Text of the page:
The best conversations always take place over diner coffee, it’s simplistic honesty existing in austere white mugs. Max plucks two Splenda from the small container and tosses them my way before he grabs his own. Just us and our mugs on a lazy rainy day.
“I have a confession to make.”
He looks at me quizzically, not sure what to anticipate next.
“I think I’m a bad feminist” I blurt out between sips.
He knows this is his queue to settle in for a long rambling Kirsten conversation.
I would call myself a feminist; I believe in equality for sexes, equal pay for equal work, and striving as a society to work towards equal representation. I fight for my rights and the rights of other women. Not only that, but I try to make an effort to appreciate the fight that came before me, allowing me to be able to do things like…vote, own property, and have access to birth control. Yet, there are still those quick to criticize that “I’m not feminist enough”.
I shared to Max, feeling guilty in my confession, that part of me likes when after gatherings all the women in my family gravitate toward the kitchen. I love the intimacy, all of us dancing around each other trying to lend a hand and make quick work of tidying the mess left behind. I enjoy that dynamic, and the special times we share in those moments. I tend to show my affection in typically feminine terms, through cooking meals to share and offering to refold Max’s laundry when I see his pile of crumpled clothes in the corner. I like to set the table and pour a glass of wine, hoping between pots and pans fumbling through a new recipe.
I tend to favor feminine expressions of beauty, I shave my legs and wear makeup when I feel compelled to do so. In a room full of people, I prefer to be an observer. I am quite and a little bit shy, but in no way do I see that as me being meek or meager.
Does it make me a bad feminist that in some areas of my life I acknowledge traditional gender roles? Am I a bad feminist because I joke about wishing I could be a 50s housewife? Does that make my belief that women should be perceived as equal invalid?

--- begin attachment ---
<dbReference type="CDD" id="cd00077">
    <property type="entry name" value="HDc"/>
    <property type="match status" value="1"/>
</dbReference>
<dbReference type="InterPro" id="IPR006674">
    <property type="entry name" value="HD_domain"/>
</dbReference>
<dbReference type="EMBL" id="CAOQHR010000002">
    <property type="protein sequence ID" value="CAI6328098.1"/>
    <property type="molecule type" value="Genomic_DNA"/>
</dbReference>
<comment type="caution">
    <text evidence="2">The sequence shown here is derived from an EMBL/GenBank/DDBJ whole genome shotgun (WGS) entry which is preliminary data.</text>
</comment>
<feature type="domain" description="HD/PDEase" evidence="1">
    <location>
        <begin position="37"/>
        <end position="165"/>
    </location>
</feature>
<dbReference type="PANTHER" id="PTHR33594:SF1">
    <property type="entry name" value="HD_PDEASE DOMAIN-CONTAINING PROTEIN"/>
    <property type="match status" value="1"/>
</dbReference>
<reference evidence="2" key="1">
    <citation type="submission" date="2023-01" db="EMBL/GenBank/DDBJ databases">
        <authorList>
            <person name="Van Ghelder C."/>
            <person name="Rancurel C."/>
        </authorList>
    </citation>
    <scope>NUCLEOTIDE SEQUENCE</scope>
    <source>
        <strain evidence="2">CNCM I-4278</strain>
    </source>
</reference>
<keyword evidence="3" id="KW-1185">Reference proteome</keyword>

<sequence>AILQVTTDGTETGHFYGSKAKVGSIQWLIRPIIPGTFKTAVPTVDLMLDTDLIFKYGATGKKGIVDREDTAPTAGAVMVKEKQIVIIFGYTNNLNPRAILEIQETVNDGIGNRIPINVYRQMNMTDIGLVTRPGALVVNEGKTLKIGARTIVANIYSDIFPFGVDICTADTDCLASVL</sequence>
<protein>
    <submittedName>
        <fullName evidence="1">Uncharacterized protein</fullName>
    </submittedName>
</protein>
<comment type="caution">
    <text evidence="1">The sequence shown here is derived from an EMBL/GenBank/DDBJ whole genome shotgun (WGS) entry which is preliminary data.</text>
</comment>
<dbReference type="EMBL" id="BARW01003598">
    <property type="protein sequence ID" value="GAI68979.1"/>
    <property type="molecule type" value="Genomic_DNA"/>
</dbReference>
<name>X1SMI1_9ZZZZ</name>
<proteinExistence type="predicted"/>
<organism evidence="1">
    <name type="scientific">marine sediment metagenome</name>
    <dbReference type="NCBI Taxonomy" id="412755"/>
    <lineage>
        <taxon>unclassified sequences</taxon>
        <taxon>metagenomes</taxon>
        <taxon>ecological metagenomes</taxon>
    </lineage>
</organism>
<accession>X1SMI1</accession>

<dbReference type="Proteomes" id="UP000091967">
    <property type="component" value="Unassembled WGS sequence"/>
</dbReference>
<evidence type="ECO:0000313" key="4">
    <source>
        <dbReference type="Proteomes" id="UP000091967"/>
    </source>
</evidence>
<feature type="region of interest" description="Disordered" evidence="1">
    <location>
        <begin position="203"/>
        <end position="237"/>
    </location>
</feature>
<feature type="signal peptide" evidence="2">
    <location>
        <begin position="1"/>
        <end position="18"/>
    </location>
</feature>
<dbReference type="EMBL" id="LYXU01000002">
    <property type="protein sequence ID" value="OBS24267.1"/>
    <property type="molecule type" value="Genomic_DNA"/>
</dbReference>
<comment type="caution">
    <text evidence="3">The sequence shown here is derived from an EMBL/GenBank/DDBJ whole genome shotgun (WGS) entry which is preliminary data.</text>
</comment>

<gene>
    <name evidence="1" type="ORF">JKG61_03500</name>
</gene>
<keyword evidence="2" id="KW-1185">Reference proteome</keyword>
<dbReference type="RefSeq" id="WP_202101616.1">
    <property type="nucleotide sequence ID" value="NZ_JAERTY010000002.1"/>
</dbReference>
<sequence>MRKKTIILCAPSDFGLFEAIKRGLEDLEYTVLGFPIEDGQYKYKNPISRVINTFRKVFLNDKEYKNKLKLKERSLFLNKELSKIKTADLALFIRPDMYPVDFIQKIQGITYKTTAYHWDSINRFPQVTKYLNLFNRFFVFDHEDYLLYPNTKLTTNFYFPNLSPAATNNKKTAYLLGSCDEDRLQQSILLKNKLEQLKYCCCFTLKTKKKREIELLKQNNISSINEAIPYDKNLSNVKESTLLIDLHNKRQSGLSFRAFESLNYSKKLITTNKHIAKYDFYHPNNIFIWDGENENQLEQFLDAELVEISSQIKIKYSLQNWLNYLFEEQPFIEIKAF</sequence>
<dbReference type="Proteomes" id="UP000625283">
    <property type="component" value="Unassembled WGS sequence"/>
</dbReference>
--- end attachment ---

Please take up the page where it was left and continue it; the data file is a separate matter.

I don’t think so, that’s just who I am.
Most of the qualities I stated I identify with have at some point been called out as being “unfeminist”. That to shave your legs and to wear make up is to give in to the patriarchy. Feminism is simply the pursuit of equality for the sexes and one’s allegiance to this noble cause cannot be quantified by how often they apply eyeliner.
So to tell someone they aren’t feminist enough based on certain aspects of their being rather than to listen to their beliefs, is shallow. To pressure someone to be something else so that they can be quantified and categorized easier is oppressive. And that is exactly what we are trying to rid ourselves of in the first place.
To be a good feminist doesn’t mean you need to throw out all your bras with an underwire. To be a good feminist you simply need to educate yourself on the present reality and the importance of the history of this movement. It is important to educate yourself, and in that area, I believe most people have room to improve. Pick up a book, talk to your friends, question everything. Understand the rights you’ve earned from those who fought before you, and the rights we still need to work for. Be introspective, question yourself and how you’ve been influenced in your beliefs and values.
Knowledge is power, learning shows passion, and taking action shows intent. The rest can become rather superficial. Everyone had their own interpretation of truth and it is important not to impress judgement onto them without first trying to understand where they are coming from.
+Stay Groovy, Kirst